President's Corner

June 2018 Standing Strong for Public Sector Members

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President’s Corner

For much of the past decade, anti-union special interest groups have found success with a “divide and conquer” approach to attacking workers across the Midwest. In 2011, Wisconsin Governor Scott Walker sold Act 10 as an effort to preserve the state budget by restricting the collective bargaining rights of public employees. He aimed to calm resistance from private-sector unions by reminding them that Act 10’s crushing restrictions did not apply to their members. Of course, after this legislation was forced down the throats of public servants, “right-to-work” laws targeting those very same private-sector workers were next on the agenda.

The goal has been to divide labor’s ability to fight back by keeping private-sector workers on the sidelines when public employees are targeted, leaving them similarly weakened when promises were broken and private-sector employees came under attack shortly after. This strategy has been plain to see as states have lined up the one-two punch of public collective bargaining restrictions, followed by the combination of passing “right-to-work” and repealing prevailing wage laws. When it is said and done, workers in these states wish they had understood it sooner and fought back harder at the start.

When lawmakers are unwilling to pass these devastating and counterproductive laws, union-busters take the fight into the courts, looking for the right political balance of justices to force changes in the law. There is no clearer example of this than the Janus v. AFSCME Council 31 lawsuit, which the Supreme Court heard this winter and will rule upon in the immediate future. After this lawsuit failed in every lower court, the Koch brothers-backed Liberty Justice Center took Trump’s appointment of Justice Neil Gorsuch as a signal that the Supreme Court was ready to deal a death blow to public-sector union members.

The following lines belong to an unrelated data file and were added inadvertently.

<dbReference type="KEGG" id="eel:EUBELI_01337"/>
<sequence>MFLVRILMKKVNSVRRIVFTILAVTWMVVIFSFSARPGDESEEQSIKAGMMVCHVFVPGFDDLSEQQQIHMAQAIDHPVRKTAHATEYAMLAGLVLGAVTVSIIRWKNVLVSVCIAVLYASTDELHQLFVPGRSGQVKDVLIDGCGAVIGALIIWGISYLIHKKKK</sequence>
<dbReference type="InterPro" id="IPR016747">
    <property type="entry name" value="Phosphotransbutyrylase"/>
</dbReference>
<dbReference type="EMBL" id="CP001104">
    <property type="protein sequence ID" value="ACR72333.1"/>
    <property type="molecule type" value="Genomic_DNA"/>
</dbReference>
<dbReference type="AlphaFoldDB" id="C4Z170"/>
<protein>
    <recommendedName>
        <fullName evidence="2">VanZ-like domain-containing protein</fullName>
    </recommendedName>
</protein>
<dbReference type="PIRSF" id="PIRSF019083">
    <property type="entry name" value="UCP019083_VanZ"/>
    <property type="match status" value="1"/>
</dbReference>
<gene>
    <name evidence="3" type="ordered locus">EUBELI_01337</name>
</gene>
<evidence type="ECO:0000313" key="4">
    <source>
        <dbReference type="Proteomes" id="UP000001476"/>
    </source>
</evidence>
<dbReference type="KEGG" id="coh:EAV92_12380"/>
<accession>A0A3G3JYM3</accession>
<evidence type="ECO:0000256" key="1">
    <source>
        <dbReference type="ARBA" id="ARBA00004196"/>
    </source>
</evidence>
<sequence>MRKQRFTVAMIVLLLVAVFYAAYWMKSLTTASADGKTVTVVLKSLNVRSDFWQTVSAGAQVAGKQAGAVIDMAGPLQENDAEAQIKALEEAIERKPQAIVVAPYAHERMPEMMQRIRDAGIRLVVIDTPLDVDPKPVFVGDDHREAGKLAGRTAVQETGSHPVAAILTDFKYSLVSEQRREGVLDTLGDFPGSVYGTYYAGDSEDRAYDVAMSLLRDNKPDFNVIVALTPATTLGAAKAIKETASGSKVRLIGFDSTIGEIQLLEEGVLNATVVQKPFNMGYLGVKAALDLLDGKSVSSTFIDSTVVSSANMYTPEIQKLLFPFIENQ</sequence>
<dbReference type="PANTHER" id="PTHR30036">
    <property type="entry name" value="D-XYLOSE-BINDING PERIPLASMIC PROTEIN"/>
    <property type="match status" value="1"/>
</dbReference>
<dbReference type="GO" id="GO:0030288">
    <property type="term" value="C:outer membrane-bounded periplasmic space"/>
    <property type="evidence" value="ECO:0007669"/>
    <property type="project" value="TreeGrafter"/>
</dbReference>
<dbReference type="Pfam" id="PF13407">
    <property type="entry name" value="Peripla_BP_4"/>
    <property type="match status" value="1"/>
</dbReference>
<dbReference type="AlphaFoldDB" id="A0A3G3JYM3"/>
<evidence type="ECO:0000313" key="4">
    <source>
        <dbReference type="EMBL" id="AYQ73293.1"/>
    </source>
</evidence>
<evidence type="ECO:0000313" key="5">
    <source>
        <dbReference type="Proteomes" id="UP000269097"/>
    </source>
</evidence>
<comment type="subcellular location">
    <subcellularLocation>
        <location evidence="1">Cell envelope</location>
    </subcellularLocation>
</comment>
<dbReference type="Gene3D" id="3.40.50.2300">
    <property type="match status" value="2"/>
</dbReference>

The Janus lawsuit seeks to impose “right-to-work” on public employees nationwide, which will weaken unions’ ability to preserve and enhance their members’ wages, benefits and rights on the job. If the judgment falls on the side of the union-busters and leaves us a “right-to-work” nation in the public sector, we can rightly assume that similar efforts will follow in the private sector.

Local 150 will not stand idly by and watch an orchestrated attack play out against more than 3,000 public employees who we proudly represent. We have thought outside the box to develop theories both in and out of the courtroom to inform judges, politicians, and the public about the potential setback that a ruling in favor of Janus would deal to workers. In some cases, other unions have raised an eyebrow of disagreement with our approaches, but any union who would prefer we sit back and let someone else handle it doesn’t know Local 150.